Left to right, former PM Davutoğlu, former President Gül and President and ruling AKP leader Erdoğan were photoed together three years ago in 2016. (Photo: Presidential website)

President Tayyip Erdoğan’s December 7 speech in Istanbul has shook up the Turkish political agenda, where he went as far as accusing his ex-comrades Ahmet Davutoğlu and Ali Babacan of “attempting to defraud Halkbank”, which was immediately challenged by Davutoğlu’s call on him to investigate and compare their wealth and assets. It’s well known that both Davutoğlu and Babacan are preparing to found their own parties. And Erdoğan has, at last, admitted that they are indeed posing a threat to his Justice and development Party (AKP) voter base; he thus shifted his rhetoric from “CHP is eroding, its alliance with the GP and is decomposing” into a counter-attack on his former ministers regarding a very risky subject: corruption. Davutoğlu’s challenge was immediately backed by the social-democratic opposition Republican People’s party (CHP) leader Kemal Kılıçdaroğlu who added that this would be the way to fight “dirty politics”.
Moreover, Erdoğan has broadened the front against him by mentioning the names of former President Abdullah Gül and his former Finance Minister Mehmet Şimşek, in the same speech where he asked the rhetorical question “Weren’t those the ones calling themselves the decent ones?” But was it the right strategy to launch the counter-attack on Davutoğlu and Babacan through corruption claims? After all, corruption has always been a touchy subject for the AKP governments.
The answers to these questions will be decisive for the future of the AKP and Erdogan’s alliance with Devlet Bahçeli, the leader of the Nationalist Movement Party (MHP).

Why did he react this way? Why now?

Erdoğan’s reaction points to the fact that Davutoğlu and Babacan’s new party preparations have been detected to spark the interest of certain groups within the AKP’s voter base (such as the Kurdish voters and the urban conservatives). Bekir Ağırdır, president of KONDA research company, has recently said that if both Davutoğlu and Babacan steal nothing but half points each from the AKP in the first general election to come, it could lead to Erdoğan not being reelected President. Besides, public opinion polls are already starting to indicate that both parties’ potential votes would exceed that amount. Erdoğan apparently acknowledged this as a reality and wanted to take preemptive measures.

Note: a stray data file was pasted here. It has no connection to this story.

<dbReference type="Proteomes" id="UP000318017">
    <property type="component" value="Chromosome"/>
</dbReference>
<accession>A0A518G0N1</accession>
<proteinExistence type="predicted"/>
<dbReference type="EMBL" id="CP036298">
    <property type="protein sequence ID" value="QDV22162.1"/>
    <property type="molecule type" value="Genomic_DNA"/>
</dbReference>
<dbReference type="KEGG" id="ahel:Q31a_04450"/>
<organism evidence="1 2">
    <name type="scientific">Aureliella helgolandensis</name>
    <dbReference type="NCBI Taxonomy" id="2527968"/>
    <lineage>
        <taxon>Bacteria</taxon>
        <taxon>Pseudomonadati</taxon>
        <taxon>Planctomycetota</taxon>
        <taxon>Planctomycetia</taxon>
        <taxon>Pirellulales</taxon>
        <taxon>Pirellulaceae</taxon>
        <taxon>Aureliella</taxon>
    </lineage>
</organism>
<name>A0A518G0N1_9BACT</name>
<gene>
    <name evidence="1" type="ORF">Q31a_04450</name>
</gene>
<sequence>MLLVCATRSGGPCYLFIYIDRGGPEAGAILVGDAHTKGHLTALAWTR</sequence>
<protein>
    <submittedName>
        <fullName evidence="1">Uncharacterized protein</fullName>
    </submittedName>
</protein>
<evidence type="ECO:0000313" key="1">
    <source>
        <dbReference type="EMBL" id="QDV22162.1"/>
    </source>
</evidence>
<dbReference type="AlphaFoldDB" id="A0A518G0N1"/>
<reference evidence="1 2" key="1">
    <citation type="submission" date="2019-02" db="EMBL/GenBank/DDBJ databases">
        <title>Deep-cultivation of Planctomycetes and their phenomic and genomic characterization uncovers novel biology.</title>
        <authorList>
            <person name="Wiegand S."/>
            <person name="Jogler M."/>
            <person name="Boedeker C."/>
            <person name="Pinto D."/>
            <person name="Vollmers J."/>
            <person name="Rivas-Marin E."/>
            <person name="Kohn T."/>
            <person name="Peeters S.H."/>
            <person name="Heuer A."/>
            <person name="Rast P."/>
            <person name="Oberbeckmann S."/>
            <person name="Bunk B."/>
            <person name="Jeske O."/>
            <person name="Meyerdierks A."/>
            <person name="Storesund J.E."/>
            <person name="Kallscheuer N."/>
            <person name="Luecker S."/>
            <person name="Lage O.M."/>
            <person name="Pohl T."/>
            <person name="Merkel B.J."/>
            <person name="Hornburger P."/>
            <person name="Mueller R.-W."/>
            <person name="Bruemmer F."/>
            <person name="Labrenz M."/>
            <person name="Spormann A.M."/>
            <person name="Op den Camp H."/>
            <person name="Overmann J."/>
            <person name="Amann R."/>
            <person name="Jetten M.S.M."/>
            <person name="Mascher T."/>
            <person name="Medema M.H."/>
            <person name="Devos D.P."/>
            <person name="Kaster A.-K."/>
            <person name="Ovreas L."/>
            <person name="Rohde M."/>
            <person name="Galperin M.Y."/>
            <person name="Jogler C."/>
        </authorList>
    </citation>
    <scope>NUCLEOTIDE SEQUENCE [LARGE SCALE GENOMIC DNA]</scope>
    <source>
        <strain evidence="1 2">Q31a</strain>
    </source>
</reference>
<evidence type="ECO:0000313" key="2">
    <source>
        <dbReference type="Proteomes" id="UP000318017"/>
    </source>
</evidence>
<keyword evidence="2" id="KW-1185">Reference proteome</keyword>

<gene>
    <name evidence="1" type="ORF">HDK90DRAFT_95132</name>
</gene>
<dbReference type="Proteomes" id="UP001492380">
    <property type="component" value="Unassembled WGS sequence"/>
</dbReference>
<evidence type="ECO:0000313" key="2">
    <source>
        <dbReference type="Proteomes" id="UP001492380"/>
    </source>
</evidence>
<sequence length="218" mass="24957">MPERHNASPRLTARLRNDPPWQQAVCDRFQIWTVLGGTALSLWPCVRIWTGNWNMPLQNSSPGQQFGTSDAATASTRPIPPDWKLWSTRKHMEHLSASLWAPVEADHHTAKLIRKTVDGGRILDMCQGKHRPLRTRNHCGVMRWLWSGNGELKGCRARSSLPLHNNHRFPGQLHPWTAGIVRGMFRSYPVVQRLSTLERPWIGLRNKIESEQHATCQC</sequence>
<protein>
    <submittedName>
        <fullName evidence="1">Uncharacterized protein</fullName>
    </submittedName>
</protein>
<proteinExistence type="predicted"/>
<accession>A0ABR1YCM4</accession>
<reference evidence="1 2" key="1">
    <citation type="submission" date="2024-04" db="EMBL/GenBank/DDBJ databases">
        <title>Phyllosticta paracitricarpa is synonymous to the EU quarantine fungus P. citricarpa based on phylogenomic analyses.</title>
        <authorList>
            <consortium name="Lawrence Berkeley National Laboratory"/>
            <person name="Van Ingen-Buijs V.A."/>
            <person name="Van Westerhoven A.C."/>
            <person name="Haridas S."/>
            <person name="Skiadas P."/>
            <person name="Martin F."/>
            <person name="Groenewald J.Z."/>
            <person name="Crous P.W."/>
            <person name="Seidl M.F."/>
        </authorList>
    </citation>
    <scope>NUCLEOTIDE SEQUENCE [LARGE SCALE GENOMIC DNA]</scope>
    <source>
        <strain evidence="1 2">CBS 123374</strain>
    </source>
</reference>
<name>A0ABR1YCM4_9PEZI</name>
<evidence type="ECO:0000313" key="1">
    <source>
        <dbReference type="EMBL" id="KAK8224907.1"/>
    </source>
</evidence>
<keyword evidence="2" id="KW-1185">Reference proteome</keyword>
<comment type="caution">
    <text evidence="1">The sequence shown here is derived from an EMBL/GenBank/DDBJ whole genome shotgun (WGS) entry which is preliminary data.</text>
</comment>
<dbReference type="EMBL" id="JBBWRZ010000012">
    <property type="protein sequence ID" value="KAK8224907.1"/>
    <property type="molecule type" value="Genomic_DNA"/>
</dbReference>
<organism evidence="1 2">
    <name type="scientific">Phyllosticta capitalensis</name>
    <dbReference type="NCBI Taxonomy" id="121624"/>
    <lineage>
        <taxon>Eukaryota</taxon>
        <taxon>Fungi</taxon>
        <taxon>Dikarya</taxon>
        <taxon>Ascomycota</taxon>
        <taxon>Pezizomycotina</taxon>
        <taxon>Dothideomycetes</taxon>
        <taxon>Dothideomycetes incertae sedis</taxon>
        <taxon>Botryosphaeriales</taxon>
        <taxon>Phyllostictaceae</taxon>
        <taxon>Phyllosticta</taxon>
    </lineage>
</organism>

The timing of the reaction could point to worries on the AKP front. Babacan had previously said that his party launch would be announced before the end of 2019; this means there’s but a few weeks left. Davutoğlu, on the other hand, hasn’t yet given a date but could act fast and make an announcement even before Babacan. Erdoğan, therefore, turns against his former prime minister (and foreign minister) Davutoğlu, and his former economy captain Babacan whom he used to be proud of, and accuses them both of a serious crime: “fraud attempt”.

Fraud accusation: the right strategy?

Erdoğan chose to put pressure on Davutoğlu and Babacan about the Şehir University in Istanbul. Recently Halkbank (the public bank subject to accusations in the U.S.) had confiscated the assets of the university (affiliated to the Science and Art Foundation of Davutoğlu) due to its debt. And the appointment of a trustee to the university was announced by AKP spokesperson Ömer Çelik before it got to be announced by the Higher Education Board (YÖK).
By getting into this subject, Erdoğan brings up a new narrative to the agenda: “they imply we are corrupt, but look, they have been raking off”. The reason why he chooses to bring up the Şehir University issue is that, even though he himself was President at the time and had allotted a government land property to the University, it was Davutoğlu, who had permitted the sale of the estate to the University as the Prime Minister of the Time and also the head of the High Council for Privatization. So this was one of the rare instances where Erdoğan hadn’t signed the document.